A law society forensic auditor asked for documents dealing with the case but also faced obstacles, he said in an affidavit.

Tan’s actions are “indicative that the funds are no longer being held in trust and have been misappropriated,” said the Law Society in another document. “There is a significant risk of harm to the public.”

The Law Society of Ontario Tribunal decided on June 6 to suspend Tan’s licence. The lawyer earlier informed the regulator that he was retiring and closing his practice.

Article content

Tan’s role as a Beijing ally has also waned somewhat in recent years, but few Canadians could rival the duration of his support of China.

He was licensed to practise law in Ontario in 1977, while also becoming a leader in Toronto’s Chinese-Canadian community. Kwan said he first cottoned on to Tan’s ties to China after the creation of the NCCC in 1992. The group has had a lengthy history since of supporting Beijing on controversial issues, but Chen Yonglin, a Chinese diplomat in Australia, went further after he defected in 2005.

Chen charged that the national congress was at the top of the pyramid of Canadian groups actually set up by the Chinese consulates and embassy in Ottawa, purportedly to represent Chinese Canadians, while acting to further Beijing’s interests. The organization came into being three years after the Tiananmen Square massacre made China something of an international pariah. The NCCC has strongly denied it had such a relationship with the PRC.

In its 2015 story on Tan, China’s Phoenix TV quoted the Chinese consul general at the time as saying that all nine of the country’s mission heads in Toronto over the years had been “very familiar” with the lawyer. “He would attend every major event of the Consulate General,” consul Fang Li told the television network.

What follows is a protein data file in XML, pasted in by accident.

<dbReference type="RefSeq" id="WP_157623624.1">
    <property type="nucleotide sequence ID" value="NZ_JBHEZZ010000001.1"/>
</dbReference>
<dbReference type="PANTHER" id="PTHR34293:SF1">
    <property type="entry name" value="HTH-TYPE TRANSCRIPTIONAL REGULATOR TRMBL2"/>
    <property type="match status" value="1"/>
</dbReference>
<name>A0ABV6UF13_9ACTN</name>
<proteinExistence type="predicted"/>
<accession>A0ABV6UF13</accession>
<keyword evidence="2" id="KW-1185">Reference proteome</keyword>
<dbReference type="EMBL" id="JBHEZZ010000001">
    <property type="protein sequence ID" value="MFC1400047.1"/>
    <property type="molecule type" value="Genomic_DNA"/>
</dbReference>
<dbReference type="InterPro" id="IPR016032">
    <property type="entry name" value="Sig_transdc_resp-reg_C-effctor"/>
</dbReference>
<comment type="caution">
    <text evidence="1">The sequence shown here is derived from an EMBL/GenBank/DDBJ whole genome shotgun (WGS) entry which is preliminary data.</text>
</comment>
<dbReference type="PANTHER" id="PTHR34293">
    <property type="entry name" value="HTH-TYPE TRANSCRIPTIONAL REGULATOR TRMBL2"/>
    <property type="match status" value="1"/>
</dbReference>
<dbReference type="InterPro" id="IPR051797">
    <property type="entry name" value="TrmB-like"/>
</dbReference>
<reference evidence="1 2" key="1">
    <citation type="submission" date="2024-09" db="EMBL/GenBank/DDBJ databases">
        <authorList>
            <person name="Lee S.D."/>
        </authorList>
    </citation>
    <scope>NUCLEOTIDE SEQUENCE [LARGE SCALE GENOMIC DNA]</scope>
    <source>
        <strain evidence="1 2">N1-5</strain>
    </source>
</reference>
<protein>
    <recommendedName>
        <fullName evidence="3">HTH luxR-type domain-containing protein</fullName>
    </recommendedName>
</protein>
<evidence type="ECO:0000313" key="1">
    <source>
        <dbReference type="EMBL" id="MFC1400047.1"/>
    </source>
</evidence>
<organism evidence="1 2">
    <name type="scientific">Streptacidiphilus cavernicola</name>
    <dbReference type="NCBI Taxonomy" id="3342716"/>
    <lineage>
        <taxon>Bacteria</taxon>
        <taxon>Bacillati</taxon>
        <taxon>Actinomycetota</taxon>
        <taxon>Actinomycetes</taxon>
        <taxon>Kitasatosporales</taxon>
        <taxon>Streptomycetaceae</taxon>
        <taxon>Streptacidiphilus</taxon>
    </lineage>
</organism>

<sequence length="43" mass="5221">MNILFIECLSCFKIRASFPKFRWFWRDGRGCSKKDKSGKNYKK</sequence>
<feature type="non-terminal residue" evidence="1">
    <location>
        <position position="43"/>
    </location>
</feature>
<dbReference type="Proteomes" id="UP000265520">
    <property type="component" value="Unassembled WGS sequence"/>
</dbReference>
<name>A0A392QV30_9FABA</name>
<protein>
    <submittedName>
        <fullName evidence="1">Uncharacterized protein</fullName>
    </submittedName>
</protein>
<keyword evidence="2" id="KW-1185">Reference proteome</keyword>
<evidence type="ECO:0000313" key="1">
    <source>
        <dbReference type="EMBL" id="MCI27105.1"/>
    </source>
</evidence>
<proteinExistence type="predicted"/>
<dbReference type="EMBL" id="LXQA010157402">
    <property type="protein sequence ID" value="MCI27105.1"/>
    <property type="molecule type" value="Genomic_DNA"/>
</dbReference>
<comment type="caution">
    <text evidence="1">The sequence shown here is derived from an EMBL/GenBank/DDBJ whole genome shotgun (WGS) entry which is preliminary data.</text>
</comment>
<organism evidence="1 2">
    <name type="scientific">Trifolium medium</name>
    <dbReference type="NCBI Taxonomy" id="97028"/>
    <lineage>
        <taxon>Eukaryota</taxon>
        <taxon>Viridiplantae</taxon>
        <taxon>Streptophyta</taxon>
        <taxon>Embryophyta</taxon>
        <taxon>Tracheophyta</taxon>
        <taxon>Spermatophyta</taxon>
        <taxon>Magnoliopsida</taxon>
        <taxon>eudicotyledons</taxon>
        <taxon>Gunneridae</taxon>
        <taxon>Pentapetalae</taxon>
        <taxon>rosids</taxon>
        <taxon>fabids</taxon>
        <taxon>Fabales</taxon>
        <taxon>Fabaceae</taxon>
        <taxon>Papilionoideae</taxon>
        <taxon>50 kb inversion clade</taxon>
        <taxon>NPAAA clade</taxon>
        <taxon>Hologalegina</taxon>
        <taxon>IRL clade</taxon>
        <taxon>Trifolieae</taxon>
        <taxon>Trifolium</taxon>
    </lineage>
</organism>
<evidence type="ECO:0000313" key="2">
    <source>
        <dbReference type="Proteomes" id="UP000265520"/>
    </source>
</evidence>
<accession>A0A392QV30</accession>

Article content

And in the late 2000s, Tan told Phoenix, the Chinese ambassador consulted him on how Beijing could get businessman Lai Changxing back to China to face corruption charges, given that the countries lacked an extradition treaty.

Changxing Lai
Changxing Lai arrives at an Immigration and Refugee Board hearing to determine whether or not he will be extradited to China, where he is accussed of running a smuggling racket, in Vancouver, BC., July 20, 2011. Photo by NICK PROCAYLO /PROVINCE

The lawyer says he told the ambassador China would have to guarantee it would not execute Lai to get Ottawa’s support. It made such a pledge, Canada deported Lai in 2011 and he was eventually sentenced to life in prison.

Tan continued to echo Beijing’s narratives until recent years. He told China Daily in 2020 that it would be a “lose-lose” situation and cause “crippling damage” to Canada-China relations if a Canadian court extradited Huawei executive Meng Wanzhou to the U.S.

In 2022, as chairman of Chinese Canadians for Chinese Reunification, he criticized then-U.S. House Speaker Nancy Pelosi’s visit to Taiwan, castigated those on the island who resisted union with the mainland and applauded Beijing’s aggressive military response to the visit.

“China’s military exercises have not only curbed the arrogance of Taiwan independence but also boosted the confidence of overseas Chinese,” he told China Daily.